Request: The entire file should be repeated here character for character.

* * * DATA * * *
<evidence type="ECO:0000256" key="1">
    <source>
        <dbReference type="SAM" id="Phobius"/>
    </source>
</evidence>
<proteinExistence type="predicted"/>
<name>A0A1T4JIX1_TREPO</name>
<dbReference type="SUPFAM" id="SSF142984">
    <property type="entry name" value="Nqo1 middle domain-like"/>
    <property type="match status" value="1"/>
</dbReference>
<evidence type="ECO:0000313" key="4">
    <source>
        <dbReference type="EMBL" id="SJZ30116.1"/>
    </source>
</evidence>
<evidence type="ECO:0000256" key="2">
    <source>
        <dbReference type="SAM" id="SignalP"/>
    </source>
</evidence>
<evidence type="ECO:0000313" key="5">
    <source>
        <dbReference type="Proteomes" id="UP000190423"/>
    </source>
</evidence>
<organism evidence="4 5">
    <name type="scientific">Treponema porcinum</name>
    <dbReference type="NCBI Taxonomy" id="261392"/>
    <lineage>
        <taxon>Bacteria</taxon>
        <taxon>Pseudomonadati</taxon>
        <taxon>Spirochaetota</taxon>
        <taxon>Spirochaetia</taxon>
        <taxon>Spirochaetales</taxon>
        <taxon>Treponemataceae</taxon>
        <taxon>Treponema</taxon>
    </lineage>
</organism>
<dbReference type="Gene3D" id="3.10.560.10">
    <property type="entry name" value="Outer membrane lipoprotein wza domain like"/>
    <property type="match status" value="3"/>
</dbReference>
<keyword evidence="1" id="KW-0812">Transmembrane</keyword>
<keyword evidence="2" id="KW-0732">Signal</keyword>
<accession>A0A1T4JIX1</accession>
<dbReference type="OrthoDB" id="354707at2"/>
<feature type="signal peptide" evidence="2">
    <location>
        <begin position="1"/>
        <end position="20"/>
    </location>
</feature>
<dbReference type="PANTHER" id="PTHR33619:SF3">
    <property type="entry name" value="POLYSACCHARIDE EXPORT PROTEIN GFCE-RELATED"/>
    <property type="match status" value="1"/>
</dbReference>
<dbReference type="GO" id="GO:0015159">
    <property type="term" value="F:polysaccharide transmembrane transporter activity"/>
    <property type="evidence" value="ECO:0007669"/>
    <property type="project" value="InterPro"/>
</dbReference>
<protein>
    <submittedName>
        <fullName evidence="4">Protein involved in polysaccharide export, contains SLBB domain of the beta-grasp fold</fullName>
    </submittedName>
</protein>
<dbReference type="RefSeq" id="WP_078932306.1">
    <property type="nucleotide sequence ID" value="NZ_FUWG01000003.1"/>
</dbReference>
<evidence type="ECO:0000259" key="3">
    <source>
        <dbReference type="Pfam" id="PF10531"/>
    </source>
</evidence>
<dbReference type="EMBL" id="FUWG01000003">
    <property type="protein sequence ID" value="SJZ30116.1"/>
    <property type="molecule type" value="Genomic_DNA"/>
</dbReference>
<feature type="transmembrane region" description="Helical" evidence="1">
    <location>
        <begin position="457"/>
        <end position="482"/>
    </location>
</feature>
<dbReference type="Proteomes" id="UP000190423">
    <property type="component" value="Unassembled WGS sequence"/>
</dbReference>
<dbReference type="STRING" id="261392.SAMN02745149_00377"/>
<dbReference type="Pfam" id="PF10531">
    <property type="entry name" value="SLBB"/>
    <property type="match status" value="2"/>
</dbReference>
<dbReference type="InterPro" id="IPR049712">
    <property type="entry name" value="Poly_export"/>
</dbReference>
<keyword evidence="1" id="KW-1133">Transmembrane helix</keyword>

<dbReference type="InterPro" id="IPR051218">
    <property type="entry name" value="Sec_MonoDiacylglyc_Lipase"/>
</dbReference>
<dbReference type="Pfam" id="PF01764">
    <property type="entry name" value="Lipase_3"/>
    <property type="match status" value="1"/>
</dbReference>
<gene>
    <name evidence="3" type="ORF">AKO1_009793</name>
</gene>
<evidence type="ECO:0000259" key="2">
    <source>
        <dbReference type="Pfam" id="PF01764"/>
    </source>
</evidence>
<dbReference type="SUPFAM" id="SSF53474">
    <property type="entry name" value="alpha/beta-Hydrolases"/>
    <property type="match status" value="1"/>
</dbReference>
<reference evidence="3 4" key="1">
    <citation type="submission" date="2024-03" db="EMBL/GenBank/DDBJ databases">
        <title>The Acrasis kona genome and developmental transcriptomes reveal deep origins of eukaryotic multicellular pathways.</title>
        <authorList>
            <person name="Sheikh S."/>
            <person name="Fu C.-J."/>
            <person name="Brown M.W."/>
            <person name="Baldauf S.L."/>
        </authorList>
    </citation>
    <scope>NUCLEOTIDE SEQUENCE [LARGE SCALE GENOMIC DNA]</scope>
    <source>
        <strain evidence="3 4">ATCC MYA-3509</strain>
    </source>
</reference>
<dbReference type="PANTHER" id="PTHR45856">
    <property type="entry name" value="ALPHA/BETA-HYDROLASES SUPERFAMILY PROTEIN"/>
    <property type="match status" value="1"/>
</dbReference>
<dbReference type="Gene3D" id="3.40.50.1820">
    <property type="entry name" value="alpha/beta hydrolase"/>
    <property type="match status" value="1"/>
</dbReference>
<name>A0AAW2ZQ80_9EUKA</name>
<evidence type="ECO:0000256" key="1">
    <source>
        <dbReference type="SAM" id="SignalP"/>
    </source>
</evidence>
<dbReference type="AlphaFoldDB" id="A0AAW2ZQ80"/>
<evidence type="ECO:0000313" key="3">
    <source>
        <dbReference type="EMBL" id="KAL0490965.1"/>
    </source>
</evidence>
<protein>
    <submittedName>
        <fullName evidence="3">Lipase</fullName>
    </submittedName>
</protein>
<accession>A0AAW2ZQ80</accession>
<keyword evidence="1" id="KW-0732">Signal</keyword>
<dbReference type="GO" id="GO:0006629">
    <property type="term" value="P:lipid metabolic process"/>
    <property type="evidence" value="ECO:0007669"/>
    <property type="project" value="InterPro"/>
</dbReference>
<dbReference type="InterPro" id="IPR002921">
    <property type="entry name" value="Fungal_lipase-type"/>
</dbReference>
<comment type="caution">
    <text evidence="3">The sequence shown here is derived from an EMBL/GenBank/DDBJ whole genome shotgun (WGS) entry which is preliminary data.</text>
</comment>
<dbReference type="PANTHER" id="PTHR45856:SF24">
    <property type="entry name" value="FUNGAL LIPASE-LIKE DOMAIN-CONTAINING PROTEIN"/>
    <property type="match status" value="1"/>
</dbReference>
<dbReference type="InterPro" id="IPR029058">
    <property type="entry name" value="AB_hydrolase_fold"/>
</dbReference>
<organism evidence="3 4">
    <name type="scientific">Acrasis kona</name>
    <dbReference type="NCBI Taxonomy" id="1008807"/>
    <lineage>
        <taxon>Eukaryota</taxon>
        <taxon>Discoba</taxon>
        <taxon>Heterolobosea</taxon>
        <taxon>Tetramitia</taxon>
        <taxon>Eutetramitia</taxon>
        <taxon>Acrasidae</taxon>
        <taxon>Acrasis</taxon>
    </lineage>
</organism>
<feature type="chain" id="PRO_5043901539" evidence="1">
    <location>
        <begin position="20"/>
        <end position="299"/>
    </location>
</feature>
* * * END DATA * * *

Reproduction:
<evidence type="ECO:0000256" key="1">
    <source>
        <dbReference type="SAM" id="Phobius"/>
    </source>
</evidence>
<proteinExistence type="predicted"/>
<name>A0A1T4JIX1_TREPO</name>
<dbReference type="SUPFAM" id="SSF142984">
    <property type="entry name" value="Nqo1 middle domain-like"/>
    <property type="match status" value="1"/>
</dbReference>
<evidence type="ECO:0000313" key="4">
    <source>
        <dbReference type="EMBL" id="SJZ30116.1"/>
    </source>
</evidence>
<evidence type="ECO:0000256" key="2">
    <source>
        <dbReference type="SAM" id="SignalP"/>
    </source>
</evidence>
<evidence type="ECO:0000313" key="5">
    <source>
        <dbReference type="Proteomes" id="UP000190423"/>
    </source>
</evidence>
<organism evidence="4 5">
    <name type="scientific">Treponema porcinum</name>
    <dbReference type="NCBI Taxonomy" id="261392"/>
    <lineage>
        <taxon>Bacteria</taxon>
        <taxon>Pseudomonadati</taxon>
        <taxon>Spirochaetota</taxon>
        <taxon>Spirochaetia</taxon>
        <taxon>Spirochaetales</taxon>
        <taxon>Treponemataceae</taxon>
        <taxon>Treponema</taxon>
    </lineage>
</organism>
<dbReference type="Gene3D" id="3.10.560.10">
    <property type="entry name" value="Outer membrane lipoprotein wza domain like"/>
    <property type="match status" value="3"/>
</dbReference>
<keyword evidence="1" id="KW-0812">Transmembrane</keyword>
<keyword evidence="2" id="KW-0732">Signal</keyword>
<accession>A0A1T4JIX1</accession>
<dbReference type="OrthoDB" id="354707at2"/>
<feature type="signal peptide" evidence="2">
    <location>
        <begin position="1"/>
        <end position="20"/>
    </location>
</feature>
<dbReference type="PANTHER" id="PTHR33619:SF3">
    <property type="entry name" value="POLYSACCHARIDE EXPORT PROTEIN GFCE-RELATED"/>
    <property type="match status" value="1"/>
</dbReference>
<dbReference type="GO" id="GO:0015159">
    <property type="term" value="F:polysaccharide transmembrane transporter activity"/>
    <property type="evidence" value="ECO:0007669"/>
    <property type="project" value="InterPro"/>
</dbReference>
<protein>
    <submittedName>
        <fullName evidence="4">Protein involved in polysaccharide export, contains SLBB domain of the beta-grasp fold</fullName>
    </submittedName>
</protein>
<dbReference type="RefSeq" id="WP_078932306.1">
    <property type="nucleotide sequence ID" value="NZ_FUWG01000003.1"/>
</dbReference>
<evidence type="ECO:0000259" key="3">
    <source>
        <dbReference type="Pfam" id="PF10531"/>
    </source>
</evidence>
<dbReference type="EMBL" id="FUWG01000003">
    <property type="protein sequence ID" value="SJZ30116.1"/>
    <property type="molecule type" value="Genomic_DNA"/>
</dbReference>
<feature type="transmembrane region" description="Helical" evidence="1">
    <location>
        <begin position="457"/>
        <end position="482"/>
    </location>
</feature>
<dbReference type="Proteomes" id="UP000190423">
    <property type="component" value="Unassembled WGS sequence"/>
</dbReference>
<dbReference type="STRING" id="261392.SAMN02745149_00377"/>
<dbReference type="Pfam" id="PF10531">
    <property type="entry name" value="SLBB"/>
    <property type="match status" value="2"/>
</dbReference>
<dbReference type="InterPro" id="IPR049712">
    <property type="entry name" value="Poly_export"/>
</dbReference>
<keyword evidence="1" id="KW-1133">Transmembrane helix</keyword>

<dbReference type="InterPro" id="IPR051218">
    <property type="entry name" value="Sec_MonoDiacylglyc_Lipase"/>
</dbReference>
<dbReference type="Pfam" id="PF01764">
    <property type="entry name" value="Lipase_3"/>
    <property type="match status" value="1"/>
</dbReference>
<gene>
    <name evidence="3" type="ORF">AKO1_009793</name>
</gene>
<evidence type="ECO:0000259" key="2">
    <source>
        <dbReference type="Pfam" id="PF01764"/>
    </source>
</evidence>
<dbReference type="SUPFAM" id="SSF53474">
    <property type="entry name" value="alpha/beta-Hydrolases"/>
    <property type="match status" value="1"/>
</dbReference>
<reference evidence="3 4" key="1">
    <citation type="submission" date="2024-03" db="EMBL/GenBank/DDBJ databases">
        <title>The Acrasis kona genome and developmental transcriptomes reveal deep origins of eukaryotic multicellular pathways.</title>
        <authorList>
            <person name="Sheikh S."/>
            <person name="Fu C.-J."/>
            <person name="Brown M.W."/>
            <person name="Baldauf S.L."/>
        </authorList>
    </citation>
    <scope>NUCLEOTIDE SEQUENCE [LARGE SCALE GENOMIC DNA]</scope>
    <source>
        <strain evidence="3 4">ATCC MYA-3509</strain>
    </source>
</reference>
<dbReference type="PANTHER" id="PTHR45856">
    <property type="entry name" value="ALPHA/BETA-HYDROLASES SUPERFAMILY PROTEIN"/>
    <property type="match status" value="1"/>
</dbReference>
<dbReference type="Gene3D" id="3.40.50.1820">
    <property type="entry name" value="alpha/beta hydrolase"/>
    <property type="match status" value="1"/>
</dbReference>
<name>A0AAW2ZQ80_9EUKA</name>
<evidence type="ECO:0000256" key="1">
    <source>
        <dbReference type="SAM" id="SignalP"/>
    </source>
</evidence>
<dbReference type="AlphaFoldDB" id="A0AAW2ZQ80"/>
<evidence type="ECO:0000313" key="3">
    <source>
        <dbReference type="EMBL" id="KAL0490965.1"/>
    </source>
</evidence>
<protein>
    <submittedName>
        <fullName evidence="3">Lipase</fullName>
    </submittedName>
</protein>
<accession>A0AAW2ZQ80</accession>
<keyword evidence="1" id="KW-0732">Signal</keyword>
<dbReference type="GO" id="GO:0006629">
    <property type="term" value="P:lipid metabolic process"/>
    <property type="evidence" value="ECO:0007669"/>
    <property type="project" value="InterPro"/>
</dbReference>
<dbReference type="InterPro" id="IPR002921">
    <property type="entry name" value="Fungal_lipase-type"/>
</dbReference>
<comment type="caution">
    <text evidence="3">The sequence shown here is derived from an EMBL/GenBank/DDBJ whole genome shotgun (WGS) entry which is preliminary data.</text>
</comment>
<dbReference type="PANTHER" id="PTHR45856:SF24">
    <property type="entry name" value="FUNGAL LIPASE-LIKE DOMAIN-CONTAINING PROTEIN"/>
    <property type="match status" value="1"/>
</dbReference>
<dbReference type="InterPro" id="IPR029058">
    <property type="entry name" value="AB_hydrolase_fold"/>
</dbReference>
<organism evidence="3 4">
    <name type="scientific">Acrasis kona</name>
    <dbReference type="NCBI Taxonomy" id="1008807"/>
    <lineage>
        <taxon>Eukaryota</taxon>
        <taxon>Discoba</taxon>
        <taxon>Heterolobosea</taxon>
        <taxon>Tetramitia</taxon>
        <taxon>Eutetramitia</taxon>
        <taxon>Acrasidae</taxon>
        <taxon>Acrasis</taxon>
    </lineage>
</organism>
<feature type="chain" id="PRO_5043901539" evidence="1">
    <location>
        <begin position="20"/>
        <end position="299"/>
    </location>
</feature>